A London doctor is summoned before an ethics board for allegedly botching an abortion in Weston’s fiction debut.
Dr. Nancy Mullion, a fledgling gynecologist, faces a potentially career-ending hearing before a hospital tribunal. Her patient, the subject of the inquiry, lies comatose in the ICU, connected to a ventilator. The hearing, which acts as a frame of sorts for the story, proceeds in increments, as Nancy, too frantic with guilt to focus on defending herself, relives the childhood, young adulthood and professional life that brought her to this pass. Nothing in her relatively benign early life has prepared her for this catastrophe. A brief and happy stint in America, some romantic disappointments and grueling surgical training have left her psyche mostly unscathed. However, due to social anxiety and a self-confessed inability to say no, she's been steered into a specialty that her colleagues view as anathema: performing abortions. Nancy is steadfastly pro-choice, and has had an abortion herself, and she begins to see the hypocrisy of a medical system which has marginalized the practitioners who do this “dirty work.” As she recognizes that her unearned status as a pariah and scapegoat has compromised the impartiality of the doctors who are judging her, she is finally able to confront what actually happened in that particular operating theater and come to terms with her conduct. Perhaps out of reluctance to bore or puzzle the layperson, readers are not told in any detail what transpires at the hearings, and as a result, the question of Nancy's culpability is somewhat blurred. Her ambivalence and her anguish over the impossible dilemmas visited upon both herself and her patients are sharply delineated, however.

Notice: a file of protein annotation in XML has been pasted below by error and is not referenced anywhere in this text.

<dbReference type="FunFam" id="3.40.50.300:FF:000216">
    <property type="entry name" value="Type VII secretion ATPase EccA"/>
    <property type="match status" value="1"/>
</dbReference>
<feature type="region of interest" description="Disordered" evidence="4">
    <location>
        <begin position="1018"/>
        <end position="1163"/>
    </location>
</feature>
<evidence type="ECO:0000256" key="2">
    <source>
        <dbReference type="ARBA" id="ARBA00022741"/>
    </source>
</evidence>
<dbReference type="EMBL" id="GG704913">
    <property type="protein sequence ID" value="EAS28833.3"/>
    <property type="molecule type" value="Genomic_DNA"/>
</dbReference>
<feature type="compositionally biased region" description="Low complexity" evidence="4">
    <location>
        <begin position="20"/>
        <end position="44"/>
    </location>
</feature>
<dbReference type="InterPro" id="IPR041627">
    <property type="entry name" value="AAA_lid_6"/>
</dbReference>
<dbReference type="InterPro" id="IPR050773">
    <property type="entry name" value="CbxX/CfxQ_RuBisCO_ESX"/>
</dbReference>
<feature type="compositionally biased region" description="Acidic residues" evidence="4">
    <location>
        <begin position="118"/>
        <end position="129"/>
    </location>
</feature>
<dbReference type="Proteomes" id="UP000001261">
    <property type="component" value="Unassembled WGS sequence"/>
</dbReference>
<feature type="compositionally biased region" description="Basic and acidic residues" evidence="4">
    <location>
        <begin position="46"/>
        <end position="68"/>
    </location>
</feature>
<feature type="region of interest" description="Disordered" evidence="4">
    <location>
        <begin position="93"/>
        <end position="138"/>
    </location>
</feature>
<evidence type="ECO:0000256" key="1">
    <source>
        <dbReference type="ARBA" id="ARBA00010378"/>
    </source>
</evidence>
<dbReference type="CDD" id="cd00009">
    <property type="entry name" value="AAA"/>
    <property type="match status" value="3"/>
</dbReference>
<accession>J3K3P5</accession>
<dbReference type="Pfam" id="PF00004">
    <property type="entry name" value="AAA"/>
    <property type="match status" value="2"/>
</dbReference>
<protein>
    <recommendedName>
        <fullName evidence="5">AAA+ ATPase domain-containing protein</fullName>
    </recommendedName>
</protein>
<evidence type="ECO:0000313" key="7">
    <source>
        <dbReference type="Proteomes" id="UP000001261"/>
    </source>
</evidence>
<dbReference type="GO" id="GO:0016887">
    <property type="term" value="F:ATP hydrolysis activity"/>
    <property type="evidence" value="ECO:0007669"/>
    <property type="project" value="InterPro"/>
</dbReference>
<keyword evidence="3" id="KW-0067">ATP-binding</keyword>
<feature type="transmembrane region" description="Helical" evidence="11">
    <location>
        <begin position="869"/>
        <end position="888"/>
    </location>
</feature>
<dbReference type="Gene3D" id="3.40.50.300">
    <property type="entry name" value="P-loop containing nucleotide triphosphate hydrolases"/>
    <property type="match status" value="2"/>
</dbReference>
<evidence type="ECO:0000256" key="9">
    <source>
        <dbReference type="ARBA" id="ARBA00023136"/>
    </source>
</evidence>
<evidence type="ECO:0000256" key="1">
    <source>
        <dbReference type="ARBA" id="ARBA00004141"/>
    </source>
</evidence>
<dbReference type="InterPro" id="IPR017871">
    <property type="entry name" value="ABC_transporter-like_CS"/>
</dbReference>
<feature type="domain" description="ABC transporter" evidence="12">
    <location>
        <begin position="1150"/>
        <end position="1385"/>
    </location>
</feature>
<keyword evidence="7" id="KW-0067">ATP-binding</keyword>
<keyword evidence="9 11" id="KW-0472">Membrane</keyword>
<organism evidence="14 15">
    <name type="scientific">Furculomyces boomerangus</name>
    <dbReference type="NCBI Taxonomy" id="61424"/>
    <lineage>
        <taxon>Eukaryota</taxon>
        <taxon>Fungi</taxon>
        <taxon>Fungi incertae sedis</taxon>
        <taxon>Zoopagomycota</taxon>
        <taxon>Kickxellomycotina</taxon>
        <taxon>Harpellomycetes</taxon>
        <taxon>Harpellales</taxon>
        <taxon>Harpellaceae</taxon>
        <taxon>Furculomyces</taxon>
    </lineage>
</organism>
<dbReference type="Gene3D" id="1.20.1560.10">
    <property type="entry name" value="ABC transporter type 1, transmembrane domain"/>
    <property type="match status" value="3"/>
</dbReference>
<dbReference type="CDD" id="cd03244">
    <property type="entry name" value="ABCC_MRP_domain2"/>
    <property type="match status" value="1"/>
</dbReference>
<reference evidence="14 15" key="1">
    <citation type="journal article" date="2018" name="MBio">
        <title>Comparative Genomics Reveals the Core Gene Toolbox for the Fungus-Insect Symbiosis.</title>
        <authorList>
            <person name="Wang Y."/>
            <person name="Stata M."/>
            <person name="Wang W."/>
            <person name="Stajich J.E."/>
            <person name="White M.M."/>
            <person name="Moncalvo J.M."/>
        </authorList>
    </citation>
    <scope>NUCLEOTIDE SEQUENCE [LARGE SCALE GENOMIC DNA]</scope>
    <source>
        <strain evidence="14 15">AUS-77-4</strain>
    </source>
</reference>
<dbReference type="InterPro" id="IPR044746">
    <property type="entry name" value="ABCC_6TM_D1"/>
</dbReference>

A cautionary professional coming-of-age tale which faces the moral quandary posed by abortion head-on.